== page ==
How to Write a Description For the Back Cover of Your Novel

Writing a Book Description?

Here are some ideas that might help. I’ve shared my book description (blurb) for DESCENT, the first novel in The Stone Mountain Mystery series, below and outlined how we arrived at the final description.

Step One: Decide what you want to tell the reader. You want to give away enough to intrigue the reader but not so much that you take away from the suspense. I was tempted to put too much information in the description and pulled back a bit.

The goal of DESCENT’s description is to give the potential reader the idea that:

  • Kalin Thompson is the protagonist
  • The story takes place in a remote mountain resort
  • The crime is a murder
  • The victim is a talented ski racer
  • Ongoing conflict between Kalin’s boyfriend and her boss will be a struggle for Kalin

Once you know what you want to say,  write, rewrite and rewrite again.

Step TwoDecide who your audience is. For me, I want an international audience. How does that affect the description? I’d used RCMP in the description? You’ll see below that RCMP is now cops. RCMP is a very Canadian acronym. My bad for assuming it was a world-wide term 🙂

Step Three: Get feedback from anyone you trust. Then write, rewrite and rewrite again.

Final Product: The idea behind the two paragraph description below is if we need a short version, we can use the first paragraph only. The first paragraph is designed to end with a hook just in case that’s all we use. I hadn’t thought of that in my first try at a description.

The back of the book description for DESCENT is:

When Kalin Thompson is promoted to Director of Security at Stone Mountain Resort, she soon becomes entangled in the high-profile murder investigation of an up-and-coming Olympic skier. There are more suspects with motives than there are gates on a super-G course, and danger mounts with every turn.

Kalin’s boss orders her to investigate the murder. Her boyfriend wants her to stay safe and let the cops do their job. Torn between loyalty to friends and professional duty, Kalin must look within her isolated community to unearth the killer’s identity.

Now as with other changes, I have to wade across the internet and change everywhere I’ve put a blurb out for DESCENT.

If you haven’t read my blog before, I’ve signed on with Imajin Books and intend to blog about my publishing adventure. I’ll share what I learn and hope it helps someone out there get their novel published.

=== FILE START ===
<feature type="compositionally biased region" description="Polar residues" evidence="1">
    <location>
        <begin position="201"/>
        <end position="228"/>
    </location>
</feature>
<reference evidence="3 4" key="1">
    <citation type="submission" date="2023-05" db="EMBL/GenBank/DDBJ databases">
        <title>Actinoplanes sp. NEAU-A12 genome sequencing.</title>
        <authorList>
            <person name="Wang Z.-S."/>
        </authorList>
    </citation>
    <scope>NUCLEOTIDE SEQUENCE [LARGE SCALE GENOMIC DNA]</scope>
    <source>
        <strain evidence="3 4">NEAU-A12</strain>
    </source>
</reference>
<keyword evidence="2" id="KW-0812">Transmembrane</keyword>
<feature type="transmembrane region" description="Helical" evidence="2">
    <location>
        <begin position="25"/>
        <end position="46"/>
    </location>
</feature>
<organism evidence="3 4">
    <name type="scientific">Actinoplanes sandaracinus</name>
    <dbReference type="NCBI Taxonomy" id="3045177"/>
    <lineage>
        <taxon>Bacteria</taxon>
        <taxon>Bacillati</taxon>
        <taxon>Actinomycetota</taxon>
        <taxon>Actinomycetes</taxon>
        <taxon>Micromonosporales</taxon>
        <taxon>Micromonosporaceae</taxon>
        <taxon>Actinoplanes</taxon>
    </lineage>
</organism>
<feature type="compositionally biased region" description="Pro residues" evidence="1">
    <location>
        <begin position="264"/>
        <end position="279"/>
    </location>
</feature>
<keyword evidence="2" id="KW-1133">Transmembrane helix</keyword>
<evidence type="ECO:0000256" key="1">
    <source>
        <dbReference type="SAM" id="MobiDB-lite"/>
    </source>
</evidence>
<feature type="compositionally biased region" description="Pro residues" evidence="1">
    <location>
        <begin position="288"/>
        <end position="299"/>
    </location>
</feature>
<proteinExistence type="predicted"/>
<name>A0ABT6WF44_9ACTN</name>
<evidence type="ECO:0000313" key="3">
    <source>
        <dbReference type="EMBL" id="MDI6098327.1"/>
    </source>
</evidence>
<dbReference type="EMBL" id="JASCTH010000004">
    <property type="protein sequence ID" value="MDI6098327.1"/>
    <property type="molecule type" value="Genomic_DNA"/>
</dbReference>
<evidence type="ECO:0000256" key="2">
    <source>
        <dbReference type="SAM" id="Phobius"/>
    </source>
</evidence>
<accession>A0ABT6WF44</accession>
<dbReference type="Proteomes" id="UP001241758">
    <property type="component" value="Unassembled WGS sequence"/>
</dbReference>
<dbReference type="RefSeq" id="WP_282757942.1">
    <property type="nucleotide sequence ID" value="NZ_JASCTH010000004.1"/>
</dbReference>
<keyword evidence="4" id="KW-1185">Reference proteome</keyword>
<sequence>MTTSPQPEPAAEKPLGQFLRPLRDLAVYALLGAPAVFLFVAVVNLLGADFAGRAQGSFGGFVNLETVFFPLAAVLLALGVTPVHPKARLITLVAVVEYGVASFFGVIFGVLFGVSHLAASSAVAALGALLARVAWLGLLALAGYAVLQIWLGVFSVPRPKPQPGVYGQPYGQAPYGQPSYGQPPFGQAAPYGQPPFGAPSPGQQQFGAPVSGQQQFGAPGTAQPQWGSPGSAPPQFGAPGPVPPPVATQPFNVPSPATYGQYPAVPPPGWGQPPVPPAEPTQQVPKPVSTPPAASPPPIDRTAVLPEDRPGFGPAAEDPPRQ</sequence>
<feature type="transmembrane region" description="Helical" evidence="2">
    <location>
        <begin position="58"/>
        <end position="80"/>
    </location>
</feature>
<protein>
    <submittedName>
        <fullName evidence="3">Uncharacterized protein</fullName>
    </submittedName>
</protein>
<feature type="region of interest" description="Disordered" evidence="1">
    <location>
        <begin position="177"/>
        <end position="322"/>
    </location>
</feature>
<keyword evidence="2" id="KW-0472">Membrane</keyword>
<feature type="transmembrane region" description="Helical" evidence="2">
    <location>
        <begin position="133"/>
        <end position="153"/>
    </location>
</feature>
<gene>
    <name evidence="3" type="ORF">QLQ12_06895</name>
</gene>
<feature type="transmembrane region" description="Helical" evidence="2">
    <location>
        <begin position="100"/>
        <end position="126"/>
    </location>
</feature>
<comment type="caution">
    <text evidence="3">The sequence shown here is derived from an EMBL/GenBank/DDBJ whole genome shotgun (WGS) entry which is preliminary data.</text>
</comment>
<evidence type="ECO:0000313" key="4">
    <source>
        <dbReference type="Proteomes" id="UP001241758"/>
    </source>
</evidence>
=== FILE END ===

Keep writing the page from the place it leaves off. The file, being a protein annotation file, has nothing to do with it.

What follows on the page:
Thanks for reading…


The Audacity of Reading a Novel Aloud

I’m testing both Garageband and Audacity to determine which one is better for creating podcast. So far Audacity is winning.

With the new Mac operating system, the help files are stored online and not on the Mac itself. For people connected 24/7 to the internet, this might be okay. For me, not so much. While living on my sailboat, I’m often not connected and can’t get access to the help files.

This is particularly frustrating when learning a new software program like Garageband. So on the advice of my fellow blogger, Kirsten at A Scenic Route,  I tried Audacity.

The help files come with the program, so I don’t have to have internet access. The noise reduction function works very well. The help files give tips on how to speak into a microphone. The basic functions are easy to learn.

So, Goodbye Garageband. Hello Audacity.

On the proofreading side of things, I discovered creating a podcast of written text helps find errors. A lovely added bonus when trying to perfect work.

Thanks for reading . . .

Setting the Scene: Template for A Novel

Last week I wrote about my template for writing a scene. One of the questions I asked in that template was:  Is the setting the best place for emotional impact?

How do I answer that question? I use another template. For each setting, I ask myself:

What is the Setting Role in Story:

Who are the Related Characters:


Unique Features of the Setting:







This allows me to determine if I’ve described the scene in a vivid manner. If I can’t answer most of the questions,  I don’t think the scene is the best place for emotional impact. I don’t believe sight, sound and smell have to be in every scene, but there should be something there.

The real purpose of the template is to make myself think about the scene in a structured way. If you have a way to do this, I’d love to hear about it.

Thanks for reading . . .

Spread Sheets and Novels

#writetip I don’t know how anyone writes a novel without spread sheet. The more I write, the more columns my spread sheet contains.

What I’ve discovered writing my third novel, Burnt, is that I needed to add two new columns. These columns are helpful if you are writing a mystery novel.

One column is used for clues to solving the crime. This means the reader knows the clues, but the main protagonist might not. This is especially helpful if you write from multiple points of view. If not, you probably don’t need this one.

The second column keeps track of clues the main protagonist knows. This ensures the character doesn’t mysteriously know something at the wrong time.

For a more detailed description of my complete spread sheet and how I use it, please see:

Mystery Novel: Order of Clues

#writetip Are you writing a mystery novel and unsure of where to place your clues? Are you including red herrings in your novel? Me too.

One thing I learned working in the human resources field is that people tend to remember the last message you give them. So when I was giving feedback, I tried to end the meeting with a positive message, something the person could take away and be proud of.

I thought this could translate into writing a mystery novel. I give a “real” clue and follow it with a “false” clue. My hope is the reader will remember the second clue, forget the first clue but still have it in their mind, and not guess too early who the villain is.

What do you do?